Sunday, September 14, 2003

Harvest Moon over Kentucky

Harvest Moon over Kentucky

I spent most of last week in Kentucky on business. It was nice enough, I suppose, for the area. I found a lot of things depressing - the teaching rooms in Kentucky state colleges are often just as bad as some in Tennessee. Orange threadbare carpets, fluorescent lighting, antique white vinyl paint over cinderblock. Air inside such buildings is thick with moisture, less than the usual amount of humidity found outside in the south in September, but still far to high to be really comfortable for some.

On the up side, I ate smoked duck with plum sauce at a really excellent little restaurant for less than $15. So there are benefits to being a visitor to a rural economy. Pulled pork barbeque, inexpensive beer, and less of a parking problem than elsewhere. Have I mentioned my love affair with food lately?

Johnny Cash died the last day I was there, and as I drove back through Tennessee to get home, NPR played hours of interviews with the man in black, interspersed with his music. It was a nice memorial to one of the few people in the music business I always thought deserved respect. My stomach flipped over as I drove though Nashville. How badly can a business screw up an art? Look at Nashville, and there's your answer.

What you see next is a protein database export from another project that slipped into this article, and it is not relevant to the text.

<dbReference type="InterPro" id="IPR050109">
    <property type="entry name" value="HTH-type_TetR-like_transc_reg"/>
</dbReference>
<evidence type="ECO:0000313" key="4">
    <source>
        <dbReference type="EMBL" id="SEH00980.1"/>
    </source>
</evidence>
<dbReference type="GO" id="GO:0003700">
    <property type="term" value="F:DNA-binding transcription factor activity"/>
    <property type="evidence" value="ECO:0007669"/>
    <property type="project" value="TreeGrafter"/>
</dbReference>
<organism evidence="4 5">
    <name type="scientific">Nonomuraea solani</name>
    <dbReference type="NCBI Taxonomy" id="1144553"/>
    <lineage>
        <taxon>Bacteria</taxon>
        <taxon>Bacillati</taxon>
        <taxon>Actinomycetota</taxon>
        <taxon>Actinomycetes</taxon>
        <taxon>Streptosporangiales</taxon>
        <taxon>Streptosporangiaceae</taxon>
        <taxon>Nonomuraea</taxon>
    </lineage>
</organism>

I'm working too much lately, but I am making time to fix up my house finally. I just started to feel like it was coming together this weekend. I don't have any more unopened boxed in the floor of my room, finally. I have a nice long curtain over my window that matches my bedspread. I'm bringing it all together. This is home. Atlanta is my home. The rhythm of things is finally settling, finally getting down to a steady pattern that I can depend on, feel safe in, and routines are getting solidified.

I love routine. I love my home. I don't think anything big will change for a while, and that's perfectly all right with me.

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